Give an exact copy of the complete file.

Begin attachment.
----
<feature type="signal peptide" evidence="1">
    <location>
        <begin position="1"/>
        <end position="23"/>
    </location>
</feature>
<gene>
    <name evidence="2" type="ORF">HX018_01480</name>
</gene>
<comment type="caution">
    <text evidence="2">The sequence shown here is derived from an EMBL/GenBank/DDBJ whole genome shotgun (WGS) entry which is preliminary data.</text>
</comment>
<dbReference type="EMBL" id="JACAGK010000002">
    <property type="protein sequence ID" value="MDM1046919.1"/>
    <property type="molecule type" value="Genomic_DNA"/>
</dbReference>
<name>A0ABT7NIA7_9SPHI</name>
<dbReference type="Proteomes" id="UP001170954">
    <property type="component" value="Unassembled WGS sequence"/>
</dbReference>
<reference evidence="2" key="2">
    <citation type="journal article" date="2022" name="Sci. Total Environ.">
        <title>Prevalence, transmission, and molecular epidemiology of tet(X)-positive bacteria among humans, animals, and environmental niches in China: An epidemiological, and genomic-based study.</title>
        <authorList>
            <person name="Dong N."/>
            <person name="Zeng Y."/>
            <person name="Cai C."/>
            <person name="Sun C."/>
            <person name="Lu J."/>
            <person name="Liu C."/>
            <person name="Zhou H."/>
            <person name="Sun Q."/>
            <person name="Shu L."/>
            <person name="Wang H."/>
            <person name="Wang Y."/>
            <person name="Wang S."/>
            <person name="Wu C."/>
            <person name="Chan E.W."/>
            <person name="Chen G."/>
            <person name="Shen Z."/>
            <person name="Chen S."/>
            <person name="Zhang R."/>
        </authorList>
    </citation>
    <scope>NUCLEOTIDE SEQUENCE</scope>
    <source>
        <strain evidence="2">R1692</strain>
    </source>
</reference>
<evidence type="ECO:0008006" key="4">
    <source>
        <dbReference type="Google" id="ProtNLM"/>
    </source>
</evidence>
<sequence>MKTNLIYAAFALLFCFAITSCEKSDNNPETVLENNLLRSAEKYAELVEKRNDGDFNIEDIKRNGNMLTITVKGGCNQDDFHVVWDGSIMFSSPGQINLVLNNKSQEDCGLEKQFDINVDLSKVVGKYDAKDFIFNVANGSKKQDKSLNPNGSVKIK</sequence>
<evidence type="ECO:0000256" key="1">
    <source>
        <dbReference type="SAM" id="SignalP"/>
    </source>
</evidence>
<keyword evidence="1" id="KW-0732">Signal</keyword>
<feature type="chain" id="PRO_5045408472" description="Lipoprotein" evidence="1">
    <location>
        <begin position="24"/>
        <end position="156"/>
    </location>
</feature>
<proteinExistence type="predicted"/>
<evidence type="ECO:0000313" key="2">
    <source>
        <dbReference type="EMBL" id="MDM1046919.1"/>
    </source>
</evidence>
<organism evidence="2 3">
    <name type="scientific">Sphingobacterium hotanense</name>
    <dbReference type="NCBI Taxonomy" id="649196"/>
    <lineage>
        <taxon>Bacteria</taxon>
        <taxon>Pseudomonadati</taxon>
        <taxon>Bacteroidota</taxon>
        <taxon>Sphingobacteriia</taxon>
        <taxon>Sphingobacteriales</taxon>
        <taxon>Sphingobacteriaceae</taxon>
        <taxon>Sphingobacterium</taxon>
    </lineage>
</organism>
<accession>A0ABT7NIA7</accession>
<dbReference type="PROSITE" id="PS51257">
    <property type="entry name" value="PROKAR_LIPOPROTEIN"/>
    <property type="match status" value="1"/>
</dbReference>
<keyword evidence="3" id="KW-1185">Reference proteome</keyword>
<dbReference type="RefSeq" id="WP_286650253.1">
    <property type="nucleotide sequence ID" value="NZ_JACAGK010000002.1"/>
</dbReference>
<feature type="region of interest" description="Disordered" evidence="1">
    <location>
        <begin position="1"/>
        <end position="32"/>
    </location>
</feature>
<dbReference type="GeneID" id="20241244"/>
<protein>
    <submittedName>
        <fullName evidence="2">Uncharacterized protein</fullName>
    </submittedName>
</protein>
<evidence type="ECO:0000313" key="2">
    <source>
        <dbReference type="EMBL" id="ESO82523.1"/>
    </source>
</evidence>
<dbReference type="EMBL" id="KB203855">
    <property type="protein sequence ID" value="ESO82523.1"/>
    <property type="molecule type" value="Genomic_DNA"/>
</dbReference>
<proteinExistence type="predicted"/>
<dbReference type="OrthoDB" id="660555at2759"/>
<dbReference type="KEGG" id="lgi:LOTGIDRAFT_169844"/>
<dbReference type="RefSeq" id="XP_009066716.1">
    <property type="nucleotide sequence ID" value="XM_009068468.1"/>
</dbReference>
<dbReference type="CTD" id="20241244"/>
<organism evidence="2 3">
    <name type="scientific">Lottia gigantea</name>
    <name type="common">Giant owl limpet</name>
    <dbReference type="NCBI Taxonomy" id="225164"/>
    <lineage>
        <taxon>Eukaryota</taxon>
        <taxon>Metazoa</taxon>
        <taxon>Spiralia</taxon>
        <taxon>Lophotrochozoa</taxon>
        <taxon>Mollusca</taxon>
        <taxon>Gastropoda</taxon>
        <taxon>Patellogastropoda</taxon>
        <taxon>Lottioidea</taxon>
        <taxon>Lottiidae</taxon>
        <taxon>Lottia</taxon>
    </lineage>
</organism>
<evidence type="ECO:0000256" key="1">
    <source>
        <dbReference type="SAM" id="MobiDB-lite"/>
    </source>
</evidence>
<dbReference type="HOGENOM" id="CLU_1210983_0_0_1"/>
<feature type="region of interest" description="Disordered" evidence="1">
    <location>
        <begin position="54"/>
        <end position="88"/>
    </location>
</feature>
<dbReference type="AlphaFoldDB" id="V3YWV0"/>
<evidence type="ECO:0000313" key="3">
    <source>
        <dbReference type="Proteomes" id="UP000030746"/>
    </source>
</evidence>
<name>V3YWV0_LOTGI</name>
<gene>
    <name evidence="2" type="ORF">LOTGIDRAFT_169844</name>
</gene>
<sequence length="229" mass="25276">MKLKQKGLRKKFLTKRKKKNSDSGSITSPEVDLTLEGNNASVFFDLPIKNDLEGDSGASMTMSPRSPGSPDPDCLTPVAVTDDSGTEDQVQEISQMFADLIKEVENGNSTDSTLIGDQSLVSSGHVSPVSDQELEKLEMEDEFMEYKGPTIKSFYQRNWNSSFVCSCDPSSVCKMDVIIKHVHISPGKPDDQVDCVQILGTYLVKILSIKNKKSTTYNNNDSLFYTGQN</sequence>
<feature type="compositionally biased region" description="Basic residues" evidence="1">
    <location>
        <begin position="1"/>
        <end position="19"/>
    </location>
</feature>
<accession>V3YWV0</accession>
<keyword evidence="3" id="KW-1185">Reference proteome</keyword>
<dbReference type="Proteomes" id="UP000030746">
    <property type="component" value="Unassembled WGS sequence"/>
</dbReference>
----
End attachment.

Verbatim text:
<feature type="signal peptide" evidence="1">
    <location>
        <begin position="1"/>
        <end position="23"/>
    </location>
</feature>
<gene>
    <name evidence="2" type="ORF">HX018_01480</name>
</gene>
<comment type="caution">
    <text evidence="2">The sequence shown here is derived from an EMBL/GenBank/DDBJ whole genome shotgun (WGS) entry which is preliminary data.</text>
</comment>
<dbReference type="EMBL" id="JACAGK010000002">
    <property type="protein sequence ID" value="MDM1046919.1"/>
    <property type="molecule type" value="Genomic_DNA"/>
</dbReference>
<name>A0ABT7NIA7_9SPHI</name>
<dbReference type="Proteomes" id="UP001170954">
    <property type="component" value="Unassembled WGS sequence"/>
</dbReference>
<reference evidence="2" key="2">
    <citation type="journal article" date="2022" name="Sci. Total Environ.">
        <title>Prevalence, transmission, and molecular epidemiology of tet(X)-positive bacteria among humans, animals, and environmental niches in China: An epidemiological, and genomic-based study.</title>
        <authorList>
            <person name="Dong N."/>
            <person name="Zeng Y."/>
            <person name="Cai C."/>
            <person name="Sun C."/>
            <person name="Lu J."/>
            <person name="Liu C."/>
            <person name="Zhou H."/>
            <person name="Sun Q."/>
            <person name="Shu L."/>
            <person name="Wang H."/>
            <person name="Wang Y."/>
            <person name="Wang S."/>
            <person name="Wu C."/>
            <person name="Chan E.W."/>
            <person name="Chen G."/>
            <person name="Shen Z."/>
            <person name="Chen S."/>
            <person name="Zhang R."/>
        </authorList>
    </citation>
    <scope>NUCLEOTIDE SEQUENCE</scope>
    <source>
        <strain evidence="2">R1692</strain>
    </source>
</reference>
<evidence type="ECO:0008006" key="4">
    <source>
        <dbReference type="Google" id="ProtNLM"/>
    </source>
</evidence>
<sequence>MKTNLIYAAFALLFCFAITSCEKSDNNPETVLENNLLRSAEKYAELVEKRNDGDFNIEDIKRNGNMLTITVKGGCNQDDFHVVWDGSIMFSSPGQINLVLNNKSQEDCGLEKQFDINVDLSKVVGKYDAKDFIFNVANGSKKQDKSLNPNGSVKIK</sequence>
<evidence type="ECO:0000256" key="1">
    <source>
        <dbReference type="SAM" id="SignalP"/>
    </source>
</evidence>
<keyword evidence="1" id="KW-0732">Signal</keyword>
<feature type="chain" id="PRO_5045408472" description="Lipoprotein" evidence="1">
    <location>
        <begin position="24"/>
        <end position="156"/>
    </location>
</feature>
<proteinExistence type="predicted"/>
<evidence type="ECO:0000313" key="2">
    <source>
        <dbReference type="EMBL" id="MDM1046919.1"/>
    </source>
</evidence>
<organism evidence="2 3">
    <name type="scientific">Sphingobacterium hotanense</name>
    <dbReference type="NCBI Taxonomy" id="649196"/>
    <lineage>
        <taxon>Bacteria</taxon>
        <taxon>Pseudomonadati</taxon>
        <taxon>Bacteroidota</taxon>
        <taxon>Sphingobacteriia</taxon>
        <taxon>Sphingobacteriales</taxon>
        <taxon>Sphingobacteriaceae</taxon>
        <taxon>Sphingobacterium</taxon>
    </lineage>
</organism>
<accession>A0ABT7NIA7</accession>
<dbReference type="PROSITE" id="PS51257">
    <property type="entry name" value="PROKAR_LIPOPROTEIN"/>
    <property type="match status" value="1"/>
</dbReference>
<keyword evidence="3" id="KW-1185">Reference proteome</keyword>
<dbReference type="RefSeq" id="WP_286650253.1">
    <property type="nucleotide sequence ID" value="NZ_JACAGK010000002.1"/>
</dbReference>
<feature type="region of interest" description="Disordered" evidence="1">
    <location>
        <begin position="1"/>
        <end position="32"/>
    </location>
</feature>
<dbReference type="GeneID" id="20241244"/>
<protein>
    <submittedName>
        <fullName evidence="2">Uncharacterized protein</fullName>
    </submittedName>
</protein>
<evidence type="ECO:0000313" key="2">
    <source>
        <dbReference type="EMBL" id="ESO82523.1"/>
    </source>
</evidence>
<dbReference type="EMBL" id="KB203855">
    <property type="protein sequence ID" value="ESO82523.1"/>
    <property type="molecule type" value="Genomic_DNA"/>
</dbReference>
<proteinExistence type="predicted"/>
<dbReference type="OrthoDB" id="660555at2759"/>
<dbReference type="KEGG" id="lgi:LOTGIDRAFT_169844"/>
<dbReference type="RefSeq" id="XP_009066716.1">
    <property type="nucleotide sequence ID" value="XM_009068468.1"/>
</dbReference>
<dbReference type="CTD" id="20241244"/>
<organism evidence="2 3">
    <name type="scientific">Lottia gigantea</name>
    <name type="common">Giant owl limpet</name>
    <dbReference type="NCBI Taxonomy" id="225164"/>
    <lineage>
        <taxon>Eukaryota</taxon>
        <taxon>Metazoa</taxon>
        <taxon>Spiralia</taxon>
        <taxon>Lophotrochozoa</taxon>
        <taxon>Mollusca</taxon>
        <taxon>Gastropoda</taxon>
        <taxon>Patellogastropoda</taxon>
        <taxon>Lottioidea</taxon>
        <taxon>Lottiidae</taxon>
        <taxon>Lottia</taxon>
    </lineage>
</organism>
<evidence type="ECO:0000256" key="1">
    <source>
        <dbReference type="SAM" id="MobiDB-lite"/>
    </source>
</evidence>
<dbReference type="HOGENOM" id="CLU_1210983_0_0_1"/>
<feature type="region of interest" description="Disordered" evidence="1">
    <location>
        <begin position="54"/>
        <end position="88"/>
    </location>
</feature>
<dbReference type="AlphaFoldDB" id="V3YWV0"/>
<evidence type="ECO:0000313" key="3">
    <source>
        <dbReference type="Proteomes" id="UP000030746"/>
    </source>
</evidence>
<name>V3YWV0_LOTGI</name>
<gene>
    <name evidence="2" type="ORF">LOTGIDRAFT_169844</name>
</gene>
<sequence length="229" mass="25276">MKLKQKGLRKKFLTKRKKKNSDSGSITSPEVDLTLEGNNASVFFDLPIKNDLEGDSGASMTMSPRSPGSPDPDCLTPVAVTDDSGTEDQVQEISQMFADLIKEVENGNSTDSTLIGDQSLVSSGHVSPVSDQELEKLEMEDEFMEYKGPTIKSFYQRNWNSSFVCSCDPSSVCKMDVIIKHVHISPGKPDDQVDCVQILGTYLVKILSIKNKKSTTYNNNDSLFYTGQN</sequence>
<feature type="compositionally biased region" description="Basic residues" evidence="1">
    <location>
        <begin position="1"/>
        <end position="19"/>
    </location>
</feature>
<accession>V3YWV0</accession>
<keyword evidence="3" id="KW-1185">Reference proteome</keyword>
<dbReference type="Proteomes" id="UP000030746">
    <property type="component" value="Unassembled WGS sequence"/>
</dbReference>